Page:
Fish moving poleward at rate of 26 kilometres per decade

Caribbean islands (stock image). “The tropics will be the overall losers,” says William Cheung, associate professor at the UBC Fisheries Centre and co-author of this study. “This area has a high dependence on fish for food, diet and nutrition. We’ll see a loss of fish populations that are important to the fisheries and communities in these regions.”

Fish moving poleward at rate of 26 kilometres per decade

Posted: 10 Oct 2014 05:38 AM PDT

Large numbers of fish will disappear from the tropics by 2050, finds a new University of Britsh Columbia study that examined the impact of climate change on fish stocks. The study identified ocean hotspots for local fish extinction but also found that changing temperatures will drive more fish into the Arctic and Antarctic waters. Using the same climate change scenarios as the Intergovernmental Panel on Climate Change, researchers projected a large-scale shift of marine fish and invertebrates. In the worst-case scenario, where the Earth’s oceans warm by three degrees Celsius by 2100, fish could move away from their current habitats at a rate of 26 kilometres per decade. Under the best-case scenario, where the Earth warms by one degree Celsius, fish would move 15 kilometres every decade. This is consistent with changes in the last few decades….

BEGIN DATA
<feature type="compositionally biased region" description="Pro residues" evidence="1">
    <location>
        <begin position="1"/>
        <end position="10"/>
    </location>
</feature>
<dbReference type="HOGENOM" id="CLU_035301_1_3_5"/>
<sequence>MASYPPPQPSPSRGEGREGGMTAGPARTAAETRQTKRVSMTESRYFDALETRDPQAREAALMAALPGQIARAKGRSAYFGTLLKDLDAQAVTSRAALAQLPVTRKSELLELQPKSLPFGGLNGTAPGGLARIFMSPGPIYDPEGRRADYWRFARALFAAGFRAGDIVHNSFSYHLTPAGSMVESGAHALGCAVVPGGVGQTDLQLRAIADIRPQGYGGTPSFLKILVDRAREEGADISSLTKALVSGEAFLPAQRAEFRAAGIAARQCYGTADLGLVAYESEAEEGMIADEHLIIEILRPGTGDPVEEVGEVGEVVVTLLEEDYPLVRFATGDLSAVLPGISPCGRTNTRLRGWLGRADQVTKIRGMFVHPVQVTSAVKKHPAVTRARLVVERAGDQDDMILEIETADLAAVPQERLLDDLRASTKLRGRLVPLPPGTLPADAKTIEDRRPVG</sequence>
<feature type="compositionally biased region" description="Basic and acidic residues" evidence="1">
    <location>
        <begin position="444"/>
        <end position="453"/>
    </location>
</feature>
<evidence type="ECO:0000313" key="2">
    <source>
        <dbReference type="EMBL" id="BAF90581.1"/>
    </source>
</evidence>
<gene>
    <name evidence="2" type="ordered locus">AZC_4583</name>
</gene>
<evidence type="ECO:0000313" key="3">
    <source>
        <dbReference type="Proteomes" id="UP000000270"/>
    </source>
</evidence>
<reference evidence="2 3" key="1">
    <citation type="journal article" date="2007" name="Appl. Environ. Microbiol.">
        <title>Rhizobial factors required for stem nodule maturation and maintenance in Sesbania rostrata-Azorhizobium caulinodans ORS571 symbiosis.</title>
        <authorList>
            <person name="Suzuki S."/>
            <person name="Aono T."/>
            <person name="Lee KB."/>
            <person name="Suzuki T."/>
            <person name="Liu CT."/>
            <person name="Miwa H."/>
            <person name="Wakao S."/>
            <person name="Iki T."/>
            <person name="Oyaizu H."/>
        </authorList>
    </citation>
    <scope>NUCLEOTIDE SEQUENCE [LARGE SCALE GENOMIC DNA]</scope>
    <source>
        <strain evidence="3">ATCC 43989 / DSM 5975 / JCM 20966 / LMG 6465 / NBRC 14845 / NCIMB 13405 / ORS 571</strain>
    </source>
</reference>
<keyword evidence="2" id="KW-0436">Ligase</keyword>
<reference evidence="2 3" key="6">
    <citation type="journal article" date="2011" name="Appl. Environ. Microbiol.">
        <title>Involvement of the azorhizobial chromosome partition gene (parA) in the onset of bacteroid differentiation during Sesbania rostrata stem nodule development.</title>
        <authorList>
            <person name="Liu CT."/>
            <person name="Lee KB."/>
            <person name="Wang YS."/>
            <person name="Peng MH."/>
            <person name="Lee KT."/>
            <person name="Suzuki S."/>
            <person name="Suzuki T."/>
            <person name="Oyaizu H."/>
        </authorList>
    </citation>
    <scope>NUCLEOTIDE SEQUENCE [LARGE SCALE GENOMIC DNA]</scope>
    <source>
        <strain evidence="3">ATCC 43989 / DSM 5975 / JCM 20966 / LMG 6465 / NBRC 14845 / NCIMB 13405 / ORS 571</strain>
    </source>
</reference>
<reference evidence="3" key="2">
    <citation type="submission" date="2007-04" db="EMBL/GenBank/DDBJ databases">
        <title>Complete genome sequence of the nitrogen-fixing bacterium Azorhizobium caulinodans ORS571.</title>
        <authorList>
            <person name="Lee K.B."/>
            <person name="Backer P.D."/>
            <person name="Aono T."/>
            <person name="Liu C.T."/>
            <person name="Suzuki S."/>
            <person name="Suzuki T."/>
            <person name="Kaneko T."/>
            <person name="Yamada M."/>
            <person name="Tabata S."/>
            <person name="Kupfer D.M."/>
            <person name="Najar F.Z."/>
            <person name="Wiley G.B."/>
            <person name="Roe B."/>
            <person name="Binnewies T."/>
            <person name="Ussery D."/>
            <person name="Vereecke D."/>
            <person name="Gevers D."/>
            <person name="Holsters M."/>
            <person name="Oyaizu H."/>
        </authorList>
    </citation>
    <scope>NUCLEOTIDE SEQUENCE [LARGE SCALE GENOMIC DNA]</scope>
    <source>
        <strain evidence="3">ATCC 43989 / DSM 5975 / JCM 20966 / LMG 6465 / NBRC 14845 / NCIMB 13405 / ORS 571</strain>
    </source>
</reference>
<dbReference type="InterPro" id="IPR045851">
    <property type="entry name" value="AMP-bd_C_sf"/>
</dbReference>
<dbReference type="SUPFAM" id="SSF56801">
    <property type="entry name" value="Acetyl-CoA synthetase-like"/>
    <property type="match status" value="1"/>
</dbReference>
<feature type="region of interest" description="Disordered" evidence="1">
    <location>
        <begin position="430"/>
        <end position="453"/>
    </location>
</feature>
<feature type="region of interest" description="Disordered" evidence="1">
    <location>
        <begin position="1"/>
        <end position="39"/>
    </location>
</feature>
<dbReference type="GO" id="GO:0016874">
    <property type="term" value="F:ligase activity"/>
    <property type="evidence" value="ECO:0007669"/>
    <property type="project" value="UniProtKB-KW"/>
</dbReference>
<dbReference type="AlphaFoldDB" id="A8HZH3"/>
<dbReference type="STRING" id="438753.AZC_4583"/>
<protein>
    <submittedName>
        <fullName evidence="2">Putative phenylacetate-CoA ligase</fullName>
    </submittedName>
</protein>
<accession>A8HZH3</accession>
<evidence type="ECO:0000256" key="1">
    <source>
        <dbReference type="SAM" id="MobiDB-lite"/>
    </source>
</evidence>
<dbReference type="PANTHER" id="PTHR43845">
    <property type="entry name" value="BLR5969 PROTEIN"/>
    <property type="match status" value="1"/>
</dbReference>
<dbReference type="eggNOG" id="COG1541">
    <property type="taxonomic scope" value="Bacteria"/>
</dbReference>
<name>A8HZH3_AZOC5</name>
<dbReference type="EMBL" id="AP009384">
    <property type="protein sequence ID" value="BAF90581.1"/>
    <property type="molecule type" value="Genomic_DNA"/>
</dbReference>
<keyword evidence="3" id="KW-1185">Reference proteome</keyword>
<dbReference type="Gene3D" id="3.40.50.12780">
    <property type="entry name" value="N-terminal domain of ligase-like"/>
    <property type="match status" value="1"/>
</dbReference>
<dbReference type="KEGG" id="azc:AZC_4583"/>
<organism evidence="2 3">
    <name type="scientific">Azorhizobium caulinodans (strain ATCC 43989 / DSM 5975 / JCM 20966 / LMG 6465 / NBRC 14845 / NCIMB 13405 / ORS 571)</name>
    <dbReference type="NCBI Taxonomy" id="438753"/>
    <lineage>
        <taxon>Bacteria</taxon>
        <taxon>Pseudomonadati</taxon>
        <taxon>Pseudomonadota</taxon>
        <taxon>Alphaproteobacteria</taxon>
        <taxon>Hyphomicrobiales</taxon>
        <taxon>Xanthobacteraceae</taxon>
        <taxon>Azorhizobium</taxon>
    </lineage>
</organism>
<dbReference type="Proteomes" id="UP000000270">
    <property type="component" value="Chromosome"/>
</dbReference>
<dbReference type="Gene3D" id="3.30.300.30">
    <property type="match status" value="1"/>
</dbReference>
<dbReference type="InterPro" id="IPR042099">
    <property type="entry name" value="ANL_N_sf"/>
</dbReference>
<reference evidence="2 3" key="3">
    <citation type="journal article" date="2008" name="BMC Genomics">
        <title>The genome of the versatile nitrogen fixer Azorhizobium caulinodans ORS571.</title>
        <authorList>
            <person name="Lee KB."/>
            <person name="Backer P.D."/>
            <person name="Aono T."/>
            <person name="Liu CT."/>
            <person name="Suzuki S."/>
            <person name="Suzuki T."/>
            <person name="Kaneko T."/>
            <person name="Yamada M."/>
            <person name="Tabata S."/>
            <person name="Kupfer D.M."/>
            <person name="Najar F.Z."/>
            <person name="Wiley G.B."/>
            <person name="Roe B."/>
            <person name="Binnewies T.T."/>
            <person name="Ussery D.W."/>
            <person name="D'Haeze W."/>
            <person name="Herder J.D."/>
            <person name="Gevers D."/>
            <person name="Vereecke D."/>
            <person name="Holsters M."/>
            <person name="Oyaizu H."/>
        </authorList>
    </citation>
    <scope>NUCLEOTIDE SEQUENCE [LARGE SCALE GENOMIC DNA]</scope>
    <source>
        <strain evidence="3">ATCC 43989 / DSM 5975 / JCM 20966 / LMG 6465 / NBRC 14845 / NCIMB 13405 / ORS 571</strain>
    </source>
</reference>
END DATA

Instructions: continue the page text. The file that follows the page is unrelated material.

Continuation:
M. C. Jones, W. W. L. Cheung. Multi-model ensemble projections of climate change effects on global marine biodiversity. ICES Journal of Marine Science, 2014; DOI: 10.1093/icesjms/fsu172

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